Ground-breaking energy dataset enabling new research insights into big energy questions
23 November 2021
Newly available third edition of the Smart Energy Research Lab (SERL) dataset could be a hugely useful resource for learning more about how we use energy in our homes.
How has COVID impacted energy use? Can smart meters tell us if a building is energy efficient? Can we use data to make recommendations for energy efficiency improvements to a home? Can we create a virtual Energy Performance Certificate (EPC)? Can we identify homes in fuel poverty? These are all questions that the Smart Energy Research Lab (SERL) data is being applied to.
Energy data breakthrough
For the first time, accredited UK academic researchers can apply to access half-hourly and daily energy data information from over 13,000 GB households via a Secure Lab environment thanks to the EPSRC-funded Smart Energy Research Lab (SERL). The dataset could be a game changer for learning more about how we use energy in our homes, and how we can make the UK’s energy use greener, more efficient, and more affordable.
It is the first-time energy data with this level of detail and on this scale has been available to UK academics. Up until now researchers have been working with aggregate annual totals, or half hourly data with little or no contextual data - available sometimes 1-2 years after the data is used.
The SERL consortium of seven UK universities and the Energy Saving Trust have been working since 2017 to navigate the complex and quickly evolving landscape of smart meter data to build a technical and data governance infrastructure that allows researchers to access data that could usher in a new generation of energy research.
What’s in the dataset?
The newly available third edition of the SERL dataset now contains the full cohort of 13,000 GB households recruited between 2019 and 2021. The daily and half-hourly domestic gas and electricity consumption data is accompanied by 20 different weather variables; Energy Performance Certificate data (where available) and demographic and building information on the households taken from the contextual survey participants were asked to complete when agreeing to take part in the project.
All SERL data is subject to strict data governance in line with the Smart Energy Code (SEC) and the General Data Protection Regulation (GDPR). Participants give informed consent when joining the project and can withdraw at any time. The 3rd edition release is now available to accredited researchers to use in their research, subject to application to and approval by the SERL Data Governance Board.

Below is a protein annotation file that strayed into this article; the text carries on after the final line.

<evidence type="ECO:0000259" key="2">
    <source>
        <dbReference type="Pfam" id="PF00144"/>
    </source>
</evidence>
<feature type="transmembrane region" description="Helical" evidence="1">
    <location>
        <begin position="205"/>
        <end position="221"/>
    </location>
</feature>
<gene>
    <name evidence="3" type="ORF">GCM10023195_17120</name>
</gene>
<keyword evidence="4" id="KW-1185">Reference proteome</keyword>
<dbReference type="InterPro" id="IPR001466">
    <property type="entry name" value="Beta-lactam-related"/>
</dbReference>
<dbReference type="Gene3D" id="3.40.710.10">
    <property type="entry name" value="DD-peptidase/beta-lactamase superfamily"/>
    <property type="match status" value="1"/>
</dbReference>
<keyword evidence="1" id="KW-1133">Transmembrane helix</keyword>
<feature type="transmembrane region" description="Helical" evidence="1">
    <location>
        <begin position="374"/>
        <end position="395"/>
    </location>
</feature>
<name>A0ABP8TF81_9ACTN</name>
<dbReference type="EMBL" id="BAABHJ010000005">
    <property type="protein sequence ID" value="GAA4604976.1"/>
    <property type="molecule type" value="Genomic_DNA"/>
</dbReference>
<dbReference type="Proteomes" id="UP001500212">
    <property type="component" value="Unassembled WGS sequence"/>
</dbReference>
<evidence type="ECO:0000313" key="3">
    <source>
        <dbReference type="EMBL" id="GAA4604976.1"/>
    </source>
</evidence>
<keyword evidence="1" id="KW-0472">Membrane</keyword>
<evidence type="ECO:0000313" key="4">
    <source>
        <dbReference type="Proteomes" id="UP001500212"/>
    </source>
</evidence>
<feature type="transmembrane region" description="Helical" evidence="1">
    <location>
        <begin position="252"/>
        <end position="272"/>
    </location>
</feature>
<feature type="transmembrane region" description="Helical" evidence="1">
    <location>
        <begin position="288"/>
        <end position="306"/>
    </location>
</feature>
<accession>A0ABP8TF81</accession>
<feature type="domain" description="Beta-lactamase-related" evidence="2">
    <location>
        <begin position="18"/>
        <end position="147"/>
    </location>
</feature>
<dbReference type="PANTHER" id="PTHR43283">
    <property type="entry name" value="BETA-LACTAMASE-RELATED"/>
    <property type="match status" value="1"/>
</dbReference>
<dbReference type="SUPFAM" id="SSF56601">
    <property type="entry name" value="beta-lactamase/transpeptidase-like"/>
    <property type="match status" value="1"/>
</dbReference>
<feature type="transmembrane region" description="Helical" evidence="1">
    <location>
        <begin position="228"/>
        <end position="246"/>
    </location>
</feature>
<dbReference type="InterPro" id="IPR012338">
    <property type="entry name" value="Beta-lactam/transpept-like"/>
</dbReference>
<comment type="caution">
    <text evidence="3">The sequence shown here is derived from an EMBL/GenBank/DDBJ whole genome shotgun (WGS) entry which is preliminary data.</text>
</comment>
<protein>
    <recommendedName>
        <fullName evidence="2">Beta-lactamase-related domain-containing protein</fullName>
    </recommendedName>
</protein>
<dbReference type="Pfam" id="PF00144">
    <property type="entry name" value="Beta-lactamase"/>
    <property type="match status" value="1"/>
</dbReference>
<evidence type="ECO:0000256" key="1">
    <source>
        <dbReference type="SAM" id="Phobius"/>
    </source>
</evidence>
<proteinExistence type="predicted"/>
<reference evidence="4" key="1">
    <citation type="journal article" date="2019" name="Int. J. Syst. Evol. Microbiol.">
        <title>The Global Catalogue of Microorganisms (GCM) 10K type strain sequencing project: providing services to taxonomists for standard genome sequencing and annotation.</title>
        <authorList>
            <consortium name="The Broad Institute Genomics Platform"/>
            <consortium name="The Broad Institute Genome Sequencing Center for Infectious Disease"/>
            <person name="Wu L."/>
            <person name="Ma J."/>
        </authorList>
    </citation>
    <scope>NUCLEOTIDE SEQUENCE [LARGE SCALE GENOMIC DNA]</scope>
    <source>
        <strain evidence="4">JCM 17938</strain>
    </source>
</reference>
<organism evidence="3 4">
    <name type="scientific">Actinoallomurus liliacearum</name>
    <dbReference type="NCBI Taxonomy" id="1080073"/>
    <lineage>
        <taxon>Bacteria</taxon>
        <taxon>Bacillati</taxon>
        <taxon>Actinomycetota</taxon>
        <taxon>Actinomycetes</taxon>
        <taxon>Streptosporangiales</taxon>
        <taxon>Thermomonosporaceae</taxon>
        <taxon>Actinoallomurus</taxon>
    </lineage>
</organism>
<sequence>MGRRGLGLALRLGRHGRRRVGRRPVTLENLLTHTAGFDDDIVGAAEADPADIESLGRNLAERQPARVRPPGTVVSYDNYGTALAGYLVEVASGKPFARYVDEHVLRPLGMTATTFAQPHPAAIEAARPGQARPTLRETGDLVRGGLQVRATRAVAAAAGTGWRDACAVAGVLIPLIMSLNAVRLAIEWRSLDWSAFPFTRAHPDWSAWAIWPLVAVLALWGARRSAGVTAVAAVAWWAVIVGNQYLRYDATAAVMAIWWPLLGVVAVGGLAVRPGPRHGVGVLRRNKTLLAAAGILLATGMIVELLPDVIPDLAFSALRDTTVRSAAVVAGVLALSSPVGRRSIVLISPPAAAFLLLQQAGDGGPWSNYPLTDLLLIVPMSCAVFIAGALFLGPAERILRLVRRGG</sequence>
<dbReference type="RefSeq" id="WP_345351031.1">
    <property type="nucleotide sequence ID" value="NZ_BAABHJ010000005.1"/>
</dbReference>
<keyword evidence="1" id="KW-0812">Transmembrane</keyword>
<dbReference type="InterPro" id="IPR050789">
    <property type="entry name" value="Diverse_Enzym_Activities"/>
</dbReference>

The research programme
SERL has its own funded research programme comprising eight projects across the consortium partners. The projects look at a range of topics including thermal comfort; improving Energy Performance Certificates (EPCs); and habitual energy consumption. One project that looks at the short and long-term impact of the Covid-19 lockdown on domestic energy use is close to reporting its first findings. The work illustrates the need for quick and accurate access to energy data to tackle emerging issues.
An annual report giving headline statistics and case studies from the research programme will be launched in 2022 which will complement existing UK energy statistics.
The number of projects using SERL from outside the funded programme is growing, and the SERL team are excited by what new research it can enable and what insights can be offered into the UK’s energy consumption. All projects using SERL are approved by an independent Data Governance Board (DGB) who assess the ethical impact and academic value of the research as well as, crucially, whether the project will be in the public interest.
Addressing energy challenges
Simon Elam, SERL Director, Principal Research Associate said:
“The release of this new edition of the SERL dataset is a major milestone in the project's work. We're delighted that daily and half-hourly energy consumption data from the full cohort of over 13,000 GB homes is now available to accredited researchers. We hope that the data will now be used on a wide range of public-good projects, giving previously impossible insights into domestic energy demand, and helping address some of the big energy challenges we face as a society.”
Tadj Oreszczyn, SERL PI and Professor of Energy and Environment said:
“As the UK enters a period of large and fast transition in energy use, affecting the way in which millions use energy in their homes, it is essential that we understand quickly and accurately what happens to our energy use during this transition. SERL is a key tool for helping us to understand what is happening in real homes, with much more detail and much more quickly than was possible before.”
For more information and to learn how to access the data visit: https://serl.ac.uk/